Photography in motion at the Playhouse


Robin Gottesman clearly has an eclectic eye for color, light, motion — and subject matter. Her solo exhibit at the Martha’s Vineyard Playhouse is a delightful mix that reflects her impressive talent.

Gottesman began as a sports photographer, and while she does shoot other genres, she is still active in this field. But what we see at the Playhouse is described in her show’s title: “This and That: Favorite Photos of Martha’s Vineyard and Other Places.”

We start with a stunning photograph of four zebras, perfectly synchronized as they simultaneously drink from the edge of a watering hole. Our eye travels over their gorgeous striped patterns that flow from back to front, ending at their snouts straight into their reverse reflection in the slightly rippling water. Taken on a trip to Africa, Gottesman converted this large, impressive piece into black and white, which emphasizes the rhythm of the shapes filling the composition.

Three more animal photographs hang together just a little ways off. One shows her puppy carrying a newspaper that is close to his own size, adorably titled “In the News.” There is an egret, wings aloft, flying over the slightly rippling water with green marsh grass behind, providing a lush, vertically patterned background. Finally, there is a tender piece of a mare and her one-week-old foal in a perfectly synchronized gallop. Caught mid-stride, you get a sense of movement that is reminiscent of Gottesman’s sports photography.

The following foursome are of figures, three of which depict people in motion. There is a wonderful one of a young dancer jumping off a jetty into the water just as the sun rises on the horizon. She bends backward, arms arching back as she bends her knees and points her toes upward to create a reverse C. It is a photo of pure grace. Beneath it is an intriguing black-and-white image of a ballet dancer in Grand Central Station using the handrail on a ramp as a ballet barre. Lifting her leg, arm extended over it on an exact diagonal, our gaze shoots directly to her shadow that is replicated, tutu and all, on the wall in front of her, thereby mysteriously creating an eerie doppelgänger with her shadow.

Among Gottesman’s sweeping landscapes is one of the Aquinnah Cliffs in all their magnificence. It was taken by drone, providing a perspective that you can never get from the ground. In “Quinnie,” we see the modest vessel with this name. The rowboat sits center stage on the glassy surface of Sengekontacket Pond. The surrounding resplendent sunrise shoots toward us in breathtaking beauty both in the sky and in its reflection on the still water. There is close to an angelic air about the composition, which exudes quietude. So, too, do the magnificent sunset blues and purples that silhouette the Edgartown lighthouse in the distance.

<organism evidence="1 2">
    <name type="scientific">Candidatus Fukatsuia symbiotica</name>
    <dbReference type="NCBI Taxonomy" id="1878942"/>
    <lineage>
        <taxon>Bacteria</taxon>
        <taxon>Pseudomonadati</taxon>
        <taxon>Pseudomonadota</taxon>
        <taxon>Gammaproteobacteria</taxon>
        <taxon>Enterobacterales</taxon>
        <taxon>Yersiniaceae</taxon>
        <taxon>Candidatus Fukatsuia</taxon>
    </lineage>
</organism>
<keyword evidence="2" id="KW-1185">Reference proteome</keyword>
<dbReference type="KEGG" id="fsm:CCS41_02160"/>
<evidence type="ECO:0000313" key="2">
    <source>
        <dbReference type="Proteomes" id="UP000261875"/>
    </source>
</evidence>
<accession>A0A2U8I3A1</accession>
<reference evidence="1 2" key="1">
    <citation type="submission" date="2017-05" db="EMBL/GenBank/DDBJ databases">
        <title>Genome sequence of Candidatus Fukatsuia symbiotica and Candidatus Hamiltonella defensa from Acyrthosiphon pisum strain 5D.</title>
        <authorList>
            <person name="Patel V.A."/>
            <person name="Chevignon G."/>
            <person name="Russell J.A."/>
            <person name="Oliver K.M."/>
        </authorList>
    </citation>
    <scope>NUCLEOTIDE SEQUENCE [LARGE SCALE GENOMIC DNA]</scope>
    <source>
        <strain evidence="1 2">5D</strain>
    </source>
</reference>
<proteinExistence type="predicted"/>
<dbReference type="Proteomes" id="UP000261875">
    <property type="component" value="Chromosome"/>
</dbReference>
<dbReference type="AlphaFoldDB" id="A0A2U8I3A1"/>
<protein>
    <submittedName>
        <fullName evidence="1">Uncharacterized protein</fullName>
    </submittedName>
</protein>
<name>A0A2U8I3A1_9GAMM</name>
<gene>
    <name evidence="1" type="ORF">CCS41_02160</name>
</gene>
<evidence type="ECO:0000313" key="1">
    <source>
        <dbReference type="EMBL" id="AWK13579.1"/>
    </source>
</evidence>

The drone shot of “Sailors Delight: Red Sky Over Gay Headlight” captures the roiling clouds that seem to explode from the strong electric orange-red sky that sits just above the horizon line. It is only from this high perspective that you can see the extent of the sky, land, and water all at the same time and be on the same level with the lighthouse lantern, giving us a unique view of an iconic landmark.

There is a sense of play in her work “Smoky Trees,” taken when visiting a national park in Tennessee. Gottesman laid on the ground, looking through the camera lens straight up through tall thin trees that completely surrounded her in a dizzying circle, creating a sense of vertigo, or a swooshing up to the heavens.

Gottesman ends the show with two amusing photographs of floats in the Macy’s Thanksgiving  Day Parade. She shoots Snoopy coming toward us from on high, the handler’s below marching in perfect order, and the crowd and other parade participants seen going back for endless streets. With “Spiderman,” Gottesman shoots the huge red-and-blue float from street level so that it looms over us like some gigantic fantasy in a dream. The dynamism of the composition evokes the roaring of the crowd.

Thinking about the exhibition as a whole, Gottesman feels it is important, as she says, “That I am not pigeonholed into just one type of photography, and also that I like to use motion with nature whenever possible. But mostly I just want people to enjoy it.”

“This and That: Favorite Photos of Martha’s Vineyard and Other Places” is on view at the Playhouse Art Space Gallery through Dec. 29. Open from 12 until 3 pm on Monday, Wednesday, and Friday. For more information about Robin Gottesman, visit



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